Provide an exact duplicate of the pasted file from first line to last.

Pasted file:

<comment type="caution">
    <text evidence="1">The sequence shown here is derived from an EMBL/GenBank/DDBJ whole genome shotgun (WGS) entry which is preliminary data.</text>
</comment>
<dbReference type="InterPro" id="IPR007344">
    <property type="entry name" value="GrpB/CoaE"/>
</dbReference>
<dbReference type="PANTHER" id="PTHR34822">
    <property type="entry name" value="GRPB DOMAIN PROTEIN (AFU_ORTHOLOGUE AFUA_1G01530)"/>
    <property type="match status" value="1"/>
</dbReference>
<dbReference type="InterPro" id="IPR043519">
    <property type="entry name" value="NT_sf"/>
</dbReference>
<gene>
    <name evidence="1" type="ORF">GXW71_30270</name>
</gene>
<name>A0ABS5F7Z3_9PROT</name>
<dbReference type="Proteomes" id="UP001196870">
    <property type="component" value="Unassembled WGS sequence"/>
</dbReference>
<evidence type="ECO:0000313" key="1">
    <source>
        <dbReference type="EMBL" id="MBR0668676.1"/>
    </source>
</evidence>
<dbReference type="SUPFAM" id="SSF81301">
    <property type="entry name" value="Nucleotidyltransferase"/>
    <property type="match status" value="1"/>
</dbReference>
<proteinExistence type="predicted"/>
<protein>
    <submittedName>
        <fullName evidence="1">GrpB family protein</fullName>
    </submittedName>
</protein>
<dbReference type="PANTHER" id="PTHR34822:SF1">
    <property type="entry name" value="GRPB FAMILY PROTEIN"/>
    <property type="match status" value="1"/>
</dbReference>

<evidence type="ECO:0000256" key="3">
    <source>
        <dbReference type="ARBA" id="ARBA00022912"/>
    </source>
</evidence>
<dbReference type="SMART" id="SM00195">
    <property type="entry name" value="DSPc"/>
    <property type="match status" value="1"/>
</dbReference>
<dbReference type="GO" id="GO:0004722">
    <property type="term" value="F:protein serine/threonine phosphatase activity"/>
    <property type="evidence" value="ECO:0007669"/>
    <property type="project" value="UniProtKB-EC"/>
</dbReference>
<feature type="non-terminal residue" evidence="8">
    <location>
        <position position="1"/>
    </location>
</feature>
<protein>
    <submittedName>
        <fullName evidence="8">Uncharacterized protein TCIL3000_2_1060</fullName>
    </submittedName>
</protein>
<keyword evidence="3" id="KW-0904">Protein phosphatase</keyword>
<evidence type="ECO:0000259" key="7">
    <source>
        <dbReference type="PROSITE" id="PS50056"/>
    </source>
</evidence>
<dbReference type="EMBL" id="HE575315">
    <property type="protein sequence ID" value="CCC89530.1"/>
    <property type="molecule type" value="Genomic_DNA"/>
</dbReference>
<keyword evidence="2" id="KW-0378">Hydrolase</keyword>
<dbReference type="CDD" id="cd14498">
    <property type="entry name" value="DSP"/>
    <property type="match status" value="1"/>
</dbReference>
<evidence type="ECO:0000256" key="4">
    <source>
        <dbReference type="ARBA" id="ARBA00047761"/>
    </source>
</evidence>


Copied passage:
<comment type="caution">
    <text evidence="1">The sequence shown here is derived from an EMBL/GenBank/DDBJ whole genome shotgun (WGS) entry which is preliminary data.</text>
</comment>
<dbReference type="InterPro" id="IPR007344">
    <property type="entry name" value="GrpB/CoaE"/>
</dbReference>
<dbReference type="PANTHER" id="PTHR34822">
    <property type="entry name" value="GRPB DOMAIN PROTEIN (AFU_ORTHOLOGUE AFUA_1G01530)"/>
    <property type="match status" value="1"/>
</dbReference>
<dbReference type="InterPro" id="IPR043519">
    <property type="entry name" value="NT_sf"/>
</dbReference>
<gene>
    <name evidence="1" type="ORF">GXW71_30270</name>
</gene>
<name>A0ABS5F7Z3_9PROT</name>
<dbReference type="Proteomes" id="UP001196870">
    <property type="component" value="Unassembled WGS sequence"/>
</dbReference>
<evidence type="ECO:0000313" key="1">
    <source>
        <dbReference type="EMBL" id="MBR0668676.1"/>
    </source>
</evidence>
<dbReference type="SUPFAM" id="SSF81301">
    <property type="entry name" value="Nucleotidyltransferase"/>
    <property type="match status" value="1"/>
</dbReference>
<proteinExistence type="predicted"/>
<protein>
    <submittedName>
        <fullName evidence="1">GrpB family protein</fullName>
    </submittedName>
</protein>
<dbReference type="PANTHER" id="PTHR34822:SF1">
    <property type="entry name" value="GRPB FAMILY PROTEIN"/>
    <property type="match status" value="1"/>
</dbReference>

<evidence type="ECO:0000256" key="3">
    <source>
        <dbReference type="ARBA" id="ARBA00022912"/>
    </source>
</evidence>
<dbReference type="SMART" id="SM00195">
    <property type="entry name" value="DSPc"/>
    <property type="match status" value="1"/>
</dbReference>
<dbReference type="GO" id="GO:0004722">
    <property type="term" value="F:protein serine/threonine phosphatase activity"/>
    <property type="evidence" value="ECO:0007669"/>
    <property type="project" value="UniProtKB-EC"/>
</dbReference>
<feature type="non-terminal residue" evidence="8">
    <location>
        <position position="1"/>
    </location>
</feature>
<protein>
    <submittedName>
        <fullName evidence="8">Uncharacterized protein TCIL3000_2_1060</fullName>
    </submittedName>
</protein>
<keyword evidence="3" id="KW-0904">Protein phosphatase</keyword>
<evidence type="ECO:0000259" key="7">
    <source>
        <dbReference type="PROSITE" id="PS50056"/>
    </source>
</evidence>
<dbReference type="EMBL" id="HE575315">
    <property type="protein sequence ID" value="CCC89530.1"/>
    <property type="molecule type" value="Genomic_DNA"/>
</dbReference>
<keyword evidence="2" id="KW-0378">Hydrolase</keyword>
<dbReference type="CDD" id="cd14498">
    <property type="entry name" value="DSP"/>
    <property type="match status" value="1"/>
</dbReference>
<evidence type="ECO:0000256" key="4">
    <source>
        <dbReference type="ARBA" id="ARBA00047761"/>
    </source>
</evidence>